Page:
Raise your hand if you’ve ever sat through a Professional Development session wondering, “How is this relevant to my instructional day?” Maybe it was during the umpteenth round of curriculum mapping or during that two-day training on the new technology your school never used. I’m willing to bet every teacher would agree our PD days need a serious facelift. We all need some creative, or at least better, ideas for getting that required Professional Development.

Here are five unique ways to earn those hours.

1. Subscribe to MasterClass

MasterClass is a streaming platform full of instructional videos. Not everything on MasterClass is geared toward or appropriate for an educator, but if taking a writing class taught by the incomparable Margaret Atwood or learning about science with none other than Dr. Jane Goodall doesn’t satisfy PD requirements, I don’t know what does! There are other online platforms that do cater to educators, though. If your district won’t accept MasterClass courses, try these fun webinars from Sadlier.

2. Mentor Another Teacher

Supervising a student teacher or signing on to mentor a new teacher are two great and worthwhile ways to earn PD credits. There are formal documents that must be completed and submitted, so be sure to check with your administration to ensure proper documentation.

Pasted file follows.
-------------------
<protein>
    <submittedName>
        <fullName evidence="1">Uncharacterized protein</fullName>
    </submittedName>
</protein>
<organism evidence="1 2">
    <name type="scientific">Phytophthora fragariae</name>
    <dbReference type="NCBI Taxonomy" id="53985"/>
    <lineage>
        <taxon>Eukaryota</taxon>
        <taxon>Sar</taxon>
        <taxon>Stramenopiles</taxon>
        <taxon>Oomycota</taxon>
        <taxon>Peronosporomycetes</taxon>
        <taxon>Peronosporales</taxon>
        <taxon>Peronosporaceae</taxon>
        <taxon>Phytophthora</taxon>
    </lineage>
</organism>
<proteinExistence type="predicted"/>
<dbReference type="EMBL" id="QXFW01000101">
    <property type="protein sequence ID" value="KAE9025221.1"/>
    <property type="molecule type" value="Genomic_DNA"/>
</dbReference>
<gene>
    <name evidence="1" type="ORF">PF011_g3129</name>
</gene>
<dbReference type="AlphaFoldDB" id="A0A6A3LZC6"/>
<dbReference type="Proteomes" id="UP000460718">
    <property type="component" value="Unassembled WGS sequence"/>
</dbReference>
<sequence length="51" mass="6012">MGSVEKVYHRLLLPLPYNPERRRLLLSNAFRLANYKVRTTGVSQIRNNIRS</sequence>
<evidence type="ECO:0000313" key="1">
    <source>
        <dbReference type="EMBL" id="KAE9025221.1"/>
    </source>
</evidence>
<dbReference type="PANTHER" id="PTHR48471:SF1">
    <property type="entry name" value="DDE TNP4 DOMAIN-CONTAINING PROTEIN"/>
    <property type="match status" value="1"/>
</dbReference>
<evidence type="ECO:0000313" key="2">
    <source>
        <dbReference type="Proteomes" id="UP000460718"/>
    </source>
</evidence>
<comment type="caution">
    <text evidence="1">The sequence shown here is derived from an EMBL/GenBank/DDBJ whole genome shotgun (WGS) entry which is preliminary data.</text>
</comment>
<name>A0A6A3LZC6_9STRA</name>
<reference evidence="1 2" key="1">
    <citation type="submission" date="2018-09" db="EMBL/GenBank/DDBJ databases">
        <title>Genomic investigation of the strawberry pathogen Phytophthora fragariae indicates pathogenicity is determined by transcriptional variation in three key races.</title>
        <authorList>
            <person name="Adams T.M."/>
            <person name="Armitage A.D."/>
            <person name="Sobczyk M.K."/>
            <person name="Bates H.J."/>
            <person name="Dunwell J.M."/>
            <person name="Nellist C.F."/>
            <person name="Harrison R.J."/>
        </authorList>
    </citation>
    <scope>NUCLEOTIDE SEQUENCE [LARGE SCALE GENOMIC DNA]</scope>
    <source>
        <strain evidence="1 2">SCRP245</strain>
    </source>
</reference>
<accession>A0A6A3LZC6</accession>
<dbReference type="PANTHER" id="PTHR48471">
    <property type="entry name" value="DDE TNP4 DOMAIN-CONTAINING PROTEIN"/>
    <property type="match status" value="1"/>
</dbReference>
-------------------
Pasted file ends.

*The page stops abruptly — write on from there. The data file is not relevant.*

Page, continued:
3. Become a Published Author

Teachers always joke that we have enough stories to write a book. So do it! Whether a novel or an op-ed piece, this is one of the best ideas that educators can use to earn Professional Development credits by publishing resources that are relevant to the profession. According to Edutopia, their site as well as Education Post and Education Week are looking for educators to weigh in on their experiences teaching online during the pandemic. Earning PD credits and a chance to be published? Yes, please!

4. Tell Your Admin You Want Flex PD

While I understand it’s easier and more cost-effective for admin to offer one session for the entire staff, it’s certainly not the best idea for Professional Development. Ask your administrator to consider the Flexible Professional Development Model. I’ll even give you helpful talking points! The Flex PD Model allows teachers to: lead sessions and learn from our colleagues as well as outside experts (which saves the district money!); choose how and when we earn our PD credits (which encourages ownership and accountability); personalizes learning (which is something we’ve been doing for our students, why not us?!); and provides the opportunity for self-reflection (which benefits everyone).

5. Join a Book Club

Many teachers are already avid readers, so why not reward their commitment to lifelong learning with some PD hours? Tons of fantastic books for educators aim to fulfill professional development requirements with topics like how to talk about race and how to promote literacy in the digital age. Give teachers book options and then allow them to come together in their PLCs to discuss the ways they’ll adopt what they’ve read into practice.

Got more ideas? Share them here (look at us! It’s like our own virtual PD session in the comments!) Also: check with your state department of education before diving into these PD ideas; some states won’t accept credits if they haven’t been pre-approved.

Professional Development Ideas that Don't Suck